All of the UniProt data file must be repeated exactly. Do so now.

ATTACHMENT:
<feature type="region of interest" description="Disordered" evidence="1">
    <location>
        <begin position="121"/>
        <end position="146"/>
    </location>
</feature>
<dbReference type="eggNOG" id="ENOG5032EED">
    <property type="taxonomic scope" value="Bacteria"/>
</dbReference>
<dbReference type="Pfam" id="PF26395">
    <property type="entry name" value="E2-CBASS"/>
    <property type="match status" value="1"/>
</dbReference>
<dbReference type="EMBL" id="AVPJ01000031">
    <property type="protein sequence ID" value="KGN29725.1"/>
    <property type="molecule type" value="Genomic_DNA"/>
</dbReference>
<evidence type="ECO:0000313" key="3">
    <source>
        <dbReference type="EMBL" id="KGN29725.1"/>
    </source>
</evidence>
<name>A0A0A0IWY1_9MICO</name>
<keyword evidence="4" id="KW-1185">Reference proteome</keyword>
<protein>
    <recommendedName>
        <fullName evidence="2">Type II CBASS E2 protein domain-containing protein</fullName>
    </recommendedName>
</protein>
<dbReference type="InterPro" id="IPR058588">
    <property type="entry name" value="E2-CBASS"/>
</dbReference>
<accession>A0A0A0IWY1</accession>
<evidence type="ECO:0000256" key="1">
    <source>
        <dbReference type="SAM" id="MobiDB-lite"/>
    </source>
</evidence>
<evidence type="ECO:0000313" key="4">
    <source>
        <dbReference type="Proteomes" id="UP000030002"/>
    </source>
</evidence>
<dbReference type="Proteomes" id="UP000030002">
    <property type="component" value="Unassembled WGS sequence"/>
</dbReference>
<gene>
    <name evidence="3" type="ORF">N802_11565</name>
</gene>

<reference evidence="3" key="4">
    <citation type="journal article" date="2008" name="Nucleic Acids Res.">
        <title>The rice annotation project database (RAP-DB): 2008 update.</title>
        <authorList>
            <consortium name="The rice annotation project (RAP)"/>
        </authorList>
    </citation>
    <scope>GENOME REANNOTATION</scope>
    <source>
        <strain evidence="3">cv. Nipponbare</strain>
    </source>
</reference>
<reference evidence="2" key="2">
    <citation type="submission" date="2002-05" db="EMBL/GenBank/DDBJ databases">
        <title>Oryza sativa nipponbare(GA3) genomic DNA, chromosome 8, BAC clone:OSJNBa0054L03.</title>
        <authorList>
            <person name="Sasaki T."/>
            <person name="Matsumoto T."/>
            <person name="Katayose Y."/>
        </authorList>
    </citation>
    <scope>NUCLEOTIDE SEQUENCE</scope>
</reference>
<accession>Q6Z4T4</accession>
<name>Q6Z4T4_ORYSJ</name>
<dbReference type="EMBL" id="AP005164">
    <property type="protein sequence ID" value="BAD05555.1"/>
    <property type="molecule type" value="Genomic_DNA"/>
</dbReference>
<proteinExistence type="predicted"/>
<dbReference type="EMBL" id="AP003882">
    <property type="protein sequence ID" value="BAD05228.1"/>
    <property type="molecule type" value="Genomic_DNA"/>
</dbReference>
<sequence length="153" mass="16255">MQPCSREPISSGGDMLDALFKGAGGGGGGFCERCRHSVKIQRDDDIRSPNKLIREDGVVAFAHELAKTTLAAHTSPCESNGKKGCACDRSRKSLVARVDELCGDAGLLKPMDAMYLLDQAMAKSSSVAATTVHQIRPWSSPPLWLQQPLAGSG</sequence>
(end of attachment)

<feature type="region of interest" description="Disordered" evidence="1">
    <location>
        <begin position="121"/>
        <end position="146"/>
    </location>
</feature>
<dbReference type="eggNOG" id="ENOG5032EED">
    <property type="taxonomic scope" value="Bacteria"/>
</dbReference>
<dbReference type="Pfam" id="PF26395">
    <property type="entry name" value="E2-CBASS"/>
    <property type="match status" value="1"/>
</dbReference>
<dbReference type="EMBL" id="AVPJ01000031">
    <property type="protein sequence ID" value="KGN29725.1"/>
    <property type="molecule type" value="Genomic_DNA"/>
</dbReference>
<evidence type="ECO:0000313" key="3">
    <source>
        <dbReference type="EMBL" id="KGN29725.1"/>
    </source>
</evidence>
<name>A0A0A0IWY1_9MICO</name>
<keyword evidence="4" id="KW-1185">Reference proteome</keyword>
<protein>
    <recommendedName>
        <fullName evidence="2">Type II CBASS E2 protein domain-containing protein</fullName>
    </recommendedName>
</protein>
<dbReference type="InterPro" id="IPR058588">
    <property type="entry name" value="E2-CBASS"/>
</dbReference>
<accession>A0A0A0IWY1</accession>
<evidence type="ECO:0000256" key="1">
    <source>
        <dbReference type="SAM" id="MobiDB-lite"/>
    </source>
</evidence>
<evidence type="ECO:0000313" key="4">
    <source>
        <dbReference type="Proteomes" id="UP000030002"/>
    </source>
</evidence>
<dbReference type="Proteomes" id="UP000030002">
    <property type="component" value="Unassembled WGS sequence"/>
</dbReference>
<gene>
    <name evidence="3" type="ORF">N802_11565</name>
</gene>

<reference evidence="3" key="4">
    <citation type="journal article" date="2008" name="Nucleic Acids Res.">
        <title>The rice annotation project database (RAP-DB): 2008 update.</title>
        <authorList>
            <consortium name="The rice annotation project (RAP)"/>
        </authorList>
    </citation>
    <scope>GENOME REANNOTATION</scope>
    <source>
        <strain evidence="3">cv. Nipponbare</strain>
    </source>
</reference>
<reference evidence="2" key="2">
    <citation type="submission" date="2002-05" db="EMBL/GenBank/DDBJ databases">
        <title>Oryza sativa nipponbare(GA3) genomic DNA, chromosome 8, BAC clone:OSJNBa0054L03.</title>
        <authorList>
            <person name="Sasaki T."/>
            <person name="Matsumoto T."/>
            <person name="Katayose Y."/>
        </authorList>
    </citation>
    <scope>NUCLEOTIDE SEQUENCE</scope>
</reference>
<accession>Q6Z4T4</accession>
<name>Q6Z4T4_ORYSJ</name>
<dbReference type="EMBL" id="AP005164">
    <property type="protein sequence ID" value="BAD05555.1"/>
    <property type="molecule type" value="Genomic_DNA"/>
</dbReference>
<proteinExistence type="predicted"/>
<dbReference type="EMBL" id="AP003882">
    <property type="protein sequence ID" value="BAD05228.1"/>
    <property type="molecule type" value="Genomic_DNA"/>
</dbReference>
<sequence length="153" mass="16255">MQPCSREPISSGGDMLDALFKGAGGGGGGFCERCRHSVKIQRDDDIRSPNKLIREDGVVAFAHELAKTTLAAHTSPCESNGKKGCACDRSRKSLVARVDELCGDAGLLKPMDAMYLLDQAMAKSSSVAATTVHQIRPWSSPPLWLQQPLAGSG</sequence>